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SC Finnemann; Photoreceptor Outer Segment Phagocytosis By The Retinal Pigment Epithelium Requires Focal Adhesion Kinase Activation . Invest. Ophthalmol. Vis. Sci. 2002;43(13):2901.
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© ARVO (1962-2015); The Authors (2016-present)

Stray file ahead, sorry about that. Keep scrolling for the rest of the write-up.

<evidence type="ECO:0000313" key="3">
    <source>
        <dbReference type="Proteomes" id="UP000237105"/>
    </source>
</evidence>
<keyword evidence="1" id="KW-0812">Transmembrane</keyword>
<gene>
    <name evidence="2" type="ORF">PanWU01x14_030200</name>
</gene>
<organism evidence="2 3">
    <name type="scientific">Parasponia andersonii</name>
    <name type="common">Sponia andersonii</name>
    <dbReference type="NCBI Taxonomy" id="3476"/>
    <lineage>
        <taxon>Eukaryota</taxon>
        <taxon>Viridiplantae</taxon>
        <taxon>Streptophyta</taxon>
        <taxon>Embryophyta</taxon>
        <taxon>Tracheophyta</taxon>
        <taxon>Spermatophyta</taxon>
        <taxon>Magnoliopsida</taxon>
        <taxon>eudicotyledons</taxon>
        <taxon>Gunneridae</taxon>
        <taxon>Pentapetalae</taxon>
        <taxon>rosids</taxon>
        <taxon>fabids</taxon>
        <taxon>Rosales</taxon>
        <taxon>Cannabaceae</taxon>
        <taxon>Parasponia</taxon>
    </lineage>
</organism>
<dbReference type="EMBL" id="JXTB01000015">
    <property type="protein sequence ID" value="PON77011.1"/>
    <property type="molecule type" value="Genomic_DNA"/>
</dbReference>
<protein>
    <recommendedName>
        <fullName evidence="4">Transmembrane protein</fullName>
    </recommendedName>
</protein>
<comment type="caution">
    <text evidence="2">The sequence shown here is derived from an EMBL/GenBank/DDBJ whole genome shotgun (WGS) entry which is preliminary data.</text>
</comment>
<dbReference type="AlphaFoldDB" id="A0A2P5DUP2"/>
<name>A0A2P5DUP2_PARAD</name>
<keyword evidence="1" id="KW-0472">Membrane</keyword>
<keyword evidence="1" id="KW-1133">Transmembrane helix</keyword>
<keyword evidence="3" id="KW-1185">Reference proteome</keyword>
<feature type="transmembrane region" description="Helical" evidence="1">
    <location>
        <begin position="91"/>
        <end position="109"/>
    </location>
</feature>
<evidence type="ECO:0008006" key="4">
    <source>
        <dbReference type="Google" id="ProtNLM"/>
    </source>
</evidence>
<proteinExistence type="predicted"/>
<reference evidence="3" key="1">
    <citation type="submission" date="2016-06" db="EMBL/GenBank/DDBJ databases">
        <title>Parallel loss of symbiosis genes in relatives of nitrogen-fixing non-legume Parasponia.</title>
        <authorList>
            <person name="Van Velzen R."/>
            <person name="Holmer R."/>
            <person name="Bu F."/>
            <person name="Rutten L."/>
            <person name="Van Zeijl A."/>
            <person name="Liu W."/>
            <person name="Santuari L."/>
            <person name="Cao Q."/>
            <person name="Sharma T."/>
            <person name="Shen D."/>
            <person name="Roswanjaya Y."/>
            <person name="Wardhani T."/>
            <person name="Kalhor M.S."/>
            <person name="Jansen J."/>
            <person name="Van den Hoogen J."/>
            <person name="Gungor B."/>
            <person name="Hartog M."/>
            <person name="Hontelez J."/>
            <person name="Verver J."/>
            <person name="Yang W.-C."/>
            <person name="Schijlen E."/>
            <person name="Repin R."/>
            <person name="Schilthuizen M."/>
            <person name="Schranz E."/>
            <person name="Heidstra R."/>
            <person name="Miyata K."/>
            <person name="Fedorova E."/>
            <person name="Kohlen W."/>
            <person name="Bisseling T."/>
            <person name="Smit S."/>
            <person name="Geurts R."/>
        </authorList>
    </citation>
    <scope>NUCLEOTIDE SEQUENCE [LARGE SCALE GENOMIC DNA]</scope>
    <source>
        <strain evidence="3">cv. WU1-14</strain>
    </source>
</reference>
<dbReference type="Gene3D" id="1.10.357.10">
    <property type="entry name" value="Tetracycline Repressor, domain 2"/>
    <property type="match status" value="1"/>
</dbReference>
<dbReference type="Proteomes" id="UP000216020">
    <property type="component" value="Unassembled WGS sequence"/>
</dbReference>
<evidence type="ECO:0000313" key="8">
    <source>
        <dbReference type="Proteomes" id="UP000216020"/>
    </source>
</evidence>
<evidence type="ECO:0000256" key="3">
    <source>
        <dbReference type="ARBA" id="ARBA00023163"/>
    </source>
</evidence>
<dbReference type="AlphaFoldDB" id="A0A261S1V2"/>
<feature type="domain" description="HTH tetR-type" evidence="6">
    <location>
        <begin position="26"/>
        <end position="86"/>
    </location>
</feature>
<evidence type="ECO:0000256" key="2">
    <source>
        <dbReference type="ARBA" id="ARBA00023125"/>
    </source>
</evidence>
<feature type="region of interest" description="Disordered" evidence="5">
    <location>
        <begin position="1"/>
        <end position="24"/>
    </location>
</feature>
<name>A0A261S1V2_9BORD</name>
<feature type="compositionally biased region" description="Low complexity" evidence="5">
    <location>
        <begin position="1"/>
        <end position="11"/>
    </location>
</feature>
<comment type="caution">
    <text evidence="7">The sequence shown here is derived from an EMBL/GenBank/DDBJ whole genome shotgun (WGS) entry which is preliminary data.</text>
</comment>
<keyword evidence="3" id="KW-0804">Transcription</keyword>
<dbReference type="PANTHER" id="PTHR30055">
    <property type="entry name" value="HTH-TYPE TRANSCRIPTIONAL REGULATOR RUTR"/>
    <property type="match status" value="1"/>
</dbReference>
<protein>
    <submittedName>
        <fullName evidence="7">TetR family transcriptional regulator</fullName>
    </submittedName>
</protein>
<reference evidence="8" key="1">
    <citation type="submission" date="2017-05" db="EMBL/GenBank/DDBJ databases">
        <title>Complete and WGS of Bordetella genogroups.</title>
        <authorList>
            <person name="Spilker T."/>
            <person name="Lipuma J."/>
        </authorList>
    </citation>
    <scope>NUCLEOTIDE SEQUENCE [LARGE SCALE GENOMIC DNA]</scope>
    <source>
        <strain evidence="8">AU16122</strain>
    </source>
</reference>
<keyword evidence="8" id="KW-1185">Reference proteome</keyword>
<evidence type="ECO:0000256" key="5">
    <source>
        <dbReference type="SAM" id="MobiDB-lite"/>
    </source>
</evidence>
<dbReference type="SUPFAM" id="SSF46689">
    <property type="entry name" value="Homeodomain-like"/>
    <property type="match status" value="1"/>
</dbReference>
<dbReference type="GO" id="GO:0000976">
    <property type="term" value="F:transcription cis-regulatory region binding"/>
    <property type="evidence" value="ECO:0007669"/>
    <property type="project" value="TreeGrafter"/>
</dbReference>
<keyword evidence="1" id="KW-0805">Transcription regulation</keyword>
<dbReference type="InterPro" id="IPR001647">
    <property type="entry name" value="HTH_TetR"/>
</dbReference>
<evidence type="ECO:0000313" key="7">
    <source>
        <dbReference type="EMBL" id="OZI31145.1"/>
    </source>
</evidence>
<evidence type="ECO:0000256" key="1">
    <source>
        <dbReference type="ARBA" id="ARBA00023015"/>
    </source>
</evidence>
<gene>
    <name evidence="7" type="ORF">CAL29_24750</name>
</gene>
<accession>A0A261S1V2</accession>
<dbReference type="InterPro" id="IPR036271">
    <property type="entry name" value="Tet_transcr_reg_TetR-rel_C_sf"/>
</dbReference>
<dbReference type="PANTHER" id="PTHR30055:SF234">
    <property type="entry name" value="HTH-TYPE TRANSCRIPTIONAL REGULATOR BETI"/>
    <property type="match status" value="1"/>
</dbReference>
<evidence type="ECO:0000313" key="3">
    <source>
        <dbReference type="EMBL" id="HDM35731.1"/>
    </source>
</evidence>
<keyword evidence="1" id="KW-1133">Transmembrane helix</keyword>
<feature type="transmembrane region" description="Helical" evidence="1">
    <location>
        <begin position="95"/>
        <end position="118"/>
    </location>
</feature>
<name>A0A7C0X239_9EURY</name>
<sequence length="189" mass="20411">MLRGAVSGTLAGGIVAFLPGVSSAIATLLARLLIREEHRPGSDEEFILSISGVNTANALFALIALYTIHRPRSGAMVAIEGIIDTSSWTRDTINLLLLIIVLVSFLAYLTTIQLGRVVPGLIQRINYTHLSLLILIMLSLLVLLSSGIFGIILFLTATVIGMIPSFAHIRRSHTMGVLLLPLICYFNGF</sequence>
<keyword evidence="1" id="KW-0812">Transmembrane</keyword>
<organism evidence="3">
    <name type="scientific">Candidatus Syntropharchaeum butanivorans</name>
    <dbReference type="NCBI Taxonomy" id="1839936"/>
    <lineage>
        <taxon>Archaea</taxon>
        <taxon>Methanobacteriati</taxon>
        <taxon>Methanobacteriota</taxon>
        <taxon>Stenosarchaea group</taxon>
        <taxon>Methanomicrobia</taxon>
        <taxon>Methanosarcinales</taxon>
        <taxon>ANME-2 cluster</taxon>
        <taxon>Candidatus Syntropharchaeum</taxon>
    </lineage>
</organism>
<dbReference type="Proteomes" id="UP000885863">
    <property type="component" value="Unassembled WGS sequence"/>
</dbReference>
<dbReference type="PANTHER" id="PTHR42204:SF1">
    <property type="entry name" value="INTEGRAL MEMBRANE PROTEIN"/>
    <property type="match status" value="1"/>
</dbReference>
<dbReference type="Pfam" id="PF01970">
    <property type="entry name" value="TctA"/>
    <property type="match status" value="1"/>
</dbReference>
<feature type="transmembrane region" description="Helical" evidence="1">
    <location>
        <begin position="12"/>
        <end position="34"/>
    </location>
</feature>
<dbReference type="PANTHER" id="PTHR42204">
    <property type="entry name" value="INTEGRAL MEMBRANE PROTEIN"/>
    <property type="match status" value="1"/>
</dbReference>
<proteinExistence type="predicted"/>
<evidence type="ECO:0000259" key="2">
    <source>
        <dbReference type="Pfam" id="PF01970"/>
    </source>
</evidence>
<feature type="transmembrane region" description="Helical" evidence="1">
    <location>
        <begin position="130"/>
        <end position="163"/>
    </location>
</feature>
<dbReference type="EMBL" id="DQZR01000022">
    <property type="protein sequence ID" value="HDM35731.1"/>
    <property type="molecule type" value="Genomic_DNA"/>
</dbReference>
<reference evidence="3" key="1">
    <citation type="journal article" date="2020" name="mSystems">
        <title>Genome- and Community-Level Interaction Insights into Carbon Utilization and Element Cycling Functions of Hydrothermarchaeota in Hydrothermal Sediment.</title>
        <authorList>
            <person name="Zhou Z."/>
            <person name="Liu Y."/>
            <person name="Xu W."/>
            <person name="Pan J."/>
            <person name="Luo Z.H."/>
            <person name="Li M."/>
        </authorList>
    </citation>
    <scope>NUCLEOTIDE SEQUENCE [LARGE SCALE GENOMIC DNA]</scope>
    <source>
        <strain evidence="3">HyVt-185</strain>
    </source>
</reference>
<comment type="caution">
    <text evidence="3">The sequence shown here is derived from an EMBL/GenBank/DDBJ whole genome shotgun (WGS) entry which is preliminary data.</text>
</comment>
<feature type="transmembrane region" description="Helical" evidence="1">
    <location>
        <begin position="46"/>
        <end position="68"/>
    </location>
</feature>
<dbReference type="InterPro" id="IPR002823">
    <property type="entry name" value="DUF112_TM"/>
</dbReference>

Purpose: The experiments test the hypothesis that focal adhesion kinase (FAK) activation is critical for engulfment of photoreceptor outer segment fragments (OS) bound by retinal pigment epithelium (RPE) in culture in an αvß5 integrin receptor dependent manner. Methods: Postconfluent stable RPE-J cells and unpassaged primary RPE cultures prepared from 6 and 18 day old rats served as model systems for phagocytic RPE. Adenovirus-mediated gene transfer was used to express the C-terminal fragment of FAK (termed FRNK) acutely in RPE cells. FRNK retains actin cytoskeleton targeting but not the kinase activity of full-length FAK. Quantitative fluorescence scanning was used to determine phagocytic binding and internalization indices of RPE cells that received isolated bovine OS. Laser scanning confocal fluorescence microscopy and protein biochemical analysis, in parallel, served to analyze FAK subcellular localization, FAK interaction with αvß5 integrin, FAK and αvß5 cytoskeletal linkage, and FAK activity during binding and internalization phases following phagocytic challenge of rat derived RPE. Results: OS challenge of RPE in culture induced phosphorylation of FAK and of other proteins residing in a complex that associated with cytoskeletal elements and with αvß5 integrin. Upon stable OS binding, activated FAK dissociated from the αvß5 complex but retained its cytoskeletal anchorage. At levels of expression that had little effect on the amount of endogenous FAK or on RPE basal substrate contacts FRNK partially solubilized FAK. This suggests that FRNK competed with FAK for cytoskeletal binding. Exogenous FRNK in RPE completely abolished activation of endogenous FAK following OS challenge. Strikingly, FRNK expression in RPE did not affect OS binding but reduced OS internalization. Conclusions: This study identifies FAK as a key component of an αvß5 integrin protein complex at the RPE plasma membrane linked to cytoskeletal elements, which responds to OS challenge with FAK activation and release from the complex. The strong inhibition of OS engulfment but not of OS binding by the competitive FAK fragment FRNK demonstrates that FAK signaling in RPE controls OS internalization.
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